As the federal government prepares to implement a law about sexual assault in prison, will it ensure women’s access to reproductive health care?
An HIV-positive woman in Florida serving a five-year prison sentence for spitting on a police officer is dying from cancer and has one month to live. Her family is pleading for her release so she can die at home.
More women—two-thirds of whom are mothers—are behind bars today than at any other point in U.S. history. But federal and state laws and regulations fail to ensure humane treatment of pregnant women and mothers.
Amanda K. was six months pregnant and went into early labor with a prolapsed umbilical cord. She went to a local hospital for care where she underwent emergency surgery, but unfortunately her son soon died. But, rather than providing the support and compassionate care she and her family needed, the hospital drug tested her. The positive result was used as a basis for reporting her to the police and having her arrested for the crime of “chemical endangerment” of a child.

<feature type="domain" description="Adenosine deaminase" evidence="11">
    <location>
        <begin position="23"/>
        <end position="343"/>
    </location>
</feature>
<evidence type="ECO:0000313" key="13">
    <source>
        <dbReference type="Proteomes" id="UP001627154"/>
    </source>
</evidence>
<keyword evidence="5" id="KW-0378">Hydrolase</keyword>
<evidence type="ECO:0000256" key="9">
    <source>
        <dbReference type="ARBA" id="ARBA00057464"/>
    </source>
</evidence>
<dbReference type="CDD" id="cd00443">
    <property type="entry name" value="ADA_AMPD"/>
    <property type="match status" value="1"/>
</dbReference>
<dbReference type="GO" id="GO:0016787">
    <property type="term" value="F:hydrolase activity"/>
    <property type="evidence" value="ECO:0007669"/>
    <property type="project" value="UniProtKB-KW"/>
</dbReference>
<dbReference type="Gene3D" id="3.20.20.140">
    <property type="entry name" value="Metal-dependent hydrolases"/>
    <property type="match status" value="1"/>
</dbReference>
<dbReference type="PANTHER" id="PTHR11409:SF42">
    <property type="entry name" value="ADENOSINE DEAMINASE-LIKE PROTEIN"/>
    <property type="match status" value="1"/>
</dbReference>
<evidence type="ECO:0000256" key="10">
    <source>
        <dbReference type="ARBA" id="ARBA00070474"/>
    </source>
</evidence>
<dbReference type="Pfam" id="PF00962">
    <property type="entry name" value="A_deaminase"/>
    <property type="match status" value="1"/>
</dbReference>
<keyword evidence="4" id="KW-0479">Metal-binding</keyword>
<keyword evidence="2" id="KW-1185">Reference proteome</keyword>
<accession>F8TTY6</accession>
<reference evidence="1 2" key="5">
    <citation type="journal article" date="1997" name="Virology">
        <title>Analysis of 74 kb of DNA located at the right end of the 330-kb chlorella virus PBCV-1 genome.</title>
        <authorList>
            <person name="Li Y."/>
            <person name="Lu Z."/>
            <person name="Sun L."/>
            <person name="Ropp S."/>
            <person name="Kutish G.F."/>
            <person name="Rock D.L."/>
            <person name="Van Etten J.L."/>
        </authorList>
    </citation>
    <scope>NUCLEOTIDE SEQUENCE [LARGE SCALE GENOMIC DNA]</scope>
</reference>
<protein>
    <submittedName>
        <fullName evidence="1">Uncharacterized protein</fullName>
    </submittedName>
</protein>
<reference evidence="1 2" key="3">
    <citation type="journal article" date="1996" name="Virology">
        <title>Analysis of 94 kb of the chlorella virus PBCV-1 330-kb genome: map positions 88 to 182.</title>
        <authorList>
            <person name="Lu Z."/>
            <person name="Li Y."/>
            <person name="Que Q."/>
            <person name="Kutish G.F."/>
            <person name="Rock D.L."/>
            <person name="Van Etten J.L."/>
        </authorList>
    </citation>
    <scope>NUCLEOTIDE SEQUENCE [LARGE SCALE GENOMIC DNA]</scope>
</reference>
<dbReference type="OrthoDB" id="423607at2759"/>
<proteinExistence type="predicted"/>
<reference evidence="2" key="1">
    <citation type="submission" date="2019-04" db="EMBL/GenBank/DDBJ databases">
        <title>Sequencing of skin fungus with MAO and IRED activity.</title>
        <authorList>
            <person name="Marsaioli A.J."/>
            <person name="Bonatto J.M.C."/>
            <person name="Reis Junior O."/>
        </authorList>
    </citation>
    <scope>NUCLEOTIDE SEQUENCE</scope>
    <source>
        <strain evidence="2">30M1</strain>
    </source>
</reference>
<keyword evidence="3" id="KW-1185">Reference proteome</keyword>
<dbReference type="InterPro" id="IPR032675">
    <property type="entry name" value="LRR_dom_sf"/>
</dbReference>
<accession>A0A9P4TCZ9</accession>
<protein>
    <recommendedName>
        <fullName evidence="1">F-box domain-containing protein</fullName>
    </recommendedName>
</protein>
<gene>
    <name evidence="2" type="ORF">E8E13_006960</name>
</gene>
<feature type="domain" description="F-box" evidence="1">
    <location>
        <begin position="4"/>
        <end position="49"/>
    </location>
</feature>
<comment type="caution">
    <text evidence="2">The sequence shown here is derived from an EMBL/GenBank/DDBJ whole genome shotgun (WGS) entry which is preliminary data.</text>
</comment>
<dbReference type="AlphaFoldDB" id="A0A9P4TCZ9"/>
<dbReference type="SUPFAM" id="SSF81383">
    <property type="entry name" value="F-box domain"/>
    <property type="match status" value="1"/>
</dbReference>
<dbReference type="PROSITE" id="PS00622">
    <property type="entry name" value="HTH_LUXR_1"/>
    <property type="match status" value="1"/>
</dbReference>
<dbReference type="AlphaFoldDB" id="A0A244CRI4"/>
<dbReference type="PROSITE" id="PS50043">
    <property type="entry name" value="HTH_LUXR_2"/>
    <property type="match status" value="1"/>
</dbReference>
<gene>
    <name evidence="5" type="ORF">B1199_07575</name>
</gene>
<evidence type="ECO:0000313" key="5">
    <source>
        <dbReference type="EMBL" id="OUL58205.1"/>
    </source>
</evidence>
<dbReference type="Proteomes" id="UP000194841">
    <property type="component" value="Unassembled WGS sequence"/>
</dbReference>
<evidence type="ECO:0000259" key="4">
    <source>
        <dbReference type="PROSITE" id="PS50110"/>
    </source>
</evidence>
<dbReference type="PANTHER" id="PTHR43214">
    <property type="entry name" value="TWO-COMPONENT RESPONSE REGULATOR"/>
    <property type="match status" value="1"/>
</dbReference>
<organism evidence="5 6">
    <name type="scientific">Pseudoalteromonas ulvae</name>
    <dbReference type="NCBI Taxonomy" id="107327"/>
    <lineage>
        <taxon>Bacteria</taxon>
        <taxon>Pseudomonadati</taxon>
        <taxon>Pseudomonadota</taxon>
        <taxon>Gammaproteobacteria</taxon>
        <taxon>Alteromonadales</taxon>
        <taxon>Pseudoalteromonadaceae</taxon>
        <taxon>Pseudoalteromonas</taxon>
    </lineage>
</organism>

NPR recounts chilling tales by women who were shackled during labor and childbirth, and reports on the ongoing efforts to end this practice.
Pennsylvania is poised to become the tenth state to restrict the shackling of pregnant women in labor or childbirth, once the governor signs the bill.
The New York State Commission of Correction has issued a scathing report on the death of a pregnant woman in an Onondaga County jail, finding that competent medical attention would have saved her life.
The American Medical Association takes a stand against shackling pregnant women in labor.
Washington becomes the seventh state to limit the shackling of pregnant women in prison.
Pennsylvania makes progress on bill to limit the shackling of imprisoned women during labor and childbirth